How to Pitch an Airbeam Family Tent
Airbeam tents have been a huge improvement to family campers, allowing for hassle-free pitching. Still there are things that can go wrong pitching a tent, that’s why it is a great idea to follow our handy blog.
When pitching a tent, I like to split the task down into three tasks.
Making sure you pitch in the right place is key, because you don’t want to have to move once your all set up.
- Try and arrive at the campsite in good light conditions - there’s nothing worst than pitching in the dark by car lights on full beam.
- Check you are pitching on dry, clean ground
- Avoid pitching on top of boggy ground, or on top of a puddle.
- Put the footprint groundsheet down first (if you own one), in the desired pitching location.
- Get the Tent out of its bag, and keep the pegs close by, and the pump.
- Keep the tent bag close, and put some kind of weight inside to stop it from blowing away, and pop the straps inside the tent bag, as they are always needed when setting down.
- Unroll the tent on top of the footprint groundsheet.
- Make sure the tent completely covers the sewn in groundsheet.
- Peg the four corners of the sewn-in groundsheet.
- When inflating the beams, start ideally on a middle beam and open a side door if possible to take the vacuum off the tent.
- Inflate the beams to 6PSI.
- After inflating one or two beams, it may be a good idea to go inside the tent through a side or front door, and lift the tent off the ground.
- Inflate the remaining Airbeams.
If your tent has a front enclosed porch
Most tents are what we call a “three-zone” tent, and have a built in front porch area, which can be difficult to pitch if you lack experience. Most people struggle to get the front to look correct the first time they pitch a three-zone tent.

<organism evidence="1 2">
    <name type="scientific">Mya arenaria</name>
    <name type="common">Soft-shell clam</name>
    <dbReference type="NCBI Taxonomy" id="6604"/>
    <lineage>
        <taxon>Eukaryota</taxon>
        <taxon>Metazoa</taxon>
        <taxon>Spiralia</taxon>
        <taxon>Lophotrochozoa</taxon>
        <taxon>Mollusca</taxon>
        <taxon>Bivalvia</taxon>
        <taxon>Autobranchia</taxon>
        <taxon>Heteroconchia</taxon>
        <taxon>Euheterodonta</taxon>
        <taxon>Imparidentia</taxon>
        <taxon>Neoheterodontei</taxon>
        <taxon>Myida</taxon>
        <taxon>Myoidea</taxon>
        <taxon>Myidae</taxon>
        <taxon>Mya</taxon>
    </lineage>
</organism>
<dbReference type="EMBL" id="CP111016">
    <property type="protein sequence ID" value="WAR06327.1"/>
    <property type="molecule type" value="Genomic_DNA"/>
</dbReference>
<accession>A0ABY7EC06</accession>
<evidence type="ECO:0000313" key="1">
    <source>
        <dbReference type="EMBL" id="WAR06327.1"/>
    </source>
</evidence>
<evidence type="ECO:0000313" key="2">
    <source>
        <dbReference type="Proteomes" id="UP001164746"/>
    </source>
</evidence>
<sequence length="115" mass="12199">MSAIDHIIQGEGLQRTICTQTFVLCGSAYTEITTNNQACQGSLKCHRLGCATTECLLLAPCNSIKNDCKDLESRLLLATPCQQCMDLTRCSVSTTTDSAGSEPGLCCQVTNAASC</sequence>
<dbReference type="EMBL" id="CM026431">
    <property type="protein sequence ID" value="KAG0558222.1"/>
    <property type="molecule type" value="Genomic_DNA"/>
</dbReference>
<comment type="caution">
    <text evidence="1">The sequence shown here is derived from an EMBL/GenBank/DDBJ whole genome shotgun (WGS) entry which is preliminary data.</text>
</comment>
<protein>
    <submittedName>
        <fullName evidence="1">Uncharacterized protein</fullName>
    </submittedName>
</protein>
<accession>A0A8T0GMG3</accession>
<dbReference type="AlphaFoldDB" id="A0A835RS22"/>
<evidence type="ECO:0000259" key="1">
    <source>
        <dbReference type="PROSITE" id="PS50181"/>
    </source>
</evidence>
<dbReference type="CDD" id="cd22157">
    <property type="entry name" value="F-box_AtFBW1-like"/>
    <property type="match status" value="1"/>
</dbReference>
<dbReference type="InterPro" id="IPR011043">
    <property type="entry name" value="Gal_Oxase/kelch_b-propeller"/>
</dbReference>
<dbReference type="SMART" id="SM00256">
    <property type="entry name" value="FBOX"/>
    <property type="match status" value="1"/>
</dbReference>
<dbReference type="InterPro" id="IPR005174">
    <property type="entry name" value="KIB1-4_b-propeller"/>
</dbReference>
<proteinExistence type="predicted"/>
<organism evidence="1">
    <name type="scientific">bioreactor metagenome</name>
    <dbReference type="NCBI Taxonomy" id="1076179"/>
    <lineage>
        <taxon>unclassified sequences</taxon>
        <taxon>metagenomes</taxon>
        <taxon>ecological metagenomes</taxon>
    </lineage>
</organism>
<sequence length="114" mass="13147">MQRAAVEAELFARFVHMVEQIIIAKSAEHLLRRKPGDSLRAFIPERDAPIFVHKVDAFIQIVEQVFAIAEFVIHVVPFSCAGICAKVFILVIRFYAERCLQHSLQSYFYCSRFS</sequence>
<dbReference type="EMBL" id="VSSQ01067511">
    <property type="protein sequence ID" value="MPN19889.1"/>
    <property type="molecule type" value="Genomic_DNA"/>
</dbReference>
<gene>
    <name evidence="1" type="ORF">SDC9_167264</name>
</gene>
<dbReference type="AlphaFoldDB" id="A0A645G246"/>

To get the front looking good, follow these steps
- Zip closed all the front doors etc.
- Peg the middle pegging point at the front of the tent - not too tight.
- Then work left pegging the corners, and then right. I always find it easier if I go to the left front door pegging point, and a partner was to hold out the other side at the same time so we get a nice even pitch at the front.
- This should give you an even pitching at the front.
- If the tent is lifting too high from the ground - it has been pegged incorrectly, and too tightly somewhere - usually on a corner.
So now the tent should be relatively well pitched, with the front pegged out and the four corners of the groundsheet pegged. To finish:
- Zip closed all entry points into the tent, as if re-pegging is required, we want to doors closed, so that when the tent is pegged, that it does not put too much pressure on the doors.
- Peg the tent neatly from the rear of the tent, and adjust any pegging points.
- Peg each pegging point outwards in the direction the pegging point is facing.
- Then securely peg out the guylines and storm straps
- Guylines should always be pegged the way the guyline is facing outwards.
- Never over tension the guylines or storm straps. They should not deform the shape of the tent, but give it extra tension, and strength.
- Check all the doors inside the tent open and close easily,
- Put the tent back, any spares left in a safe place, like the car.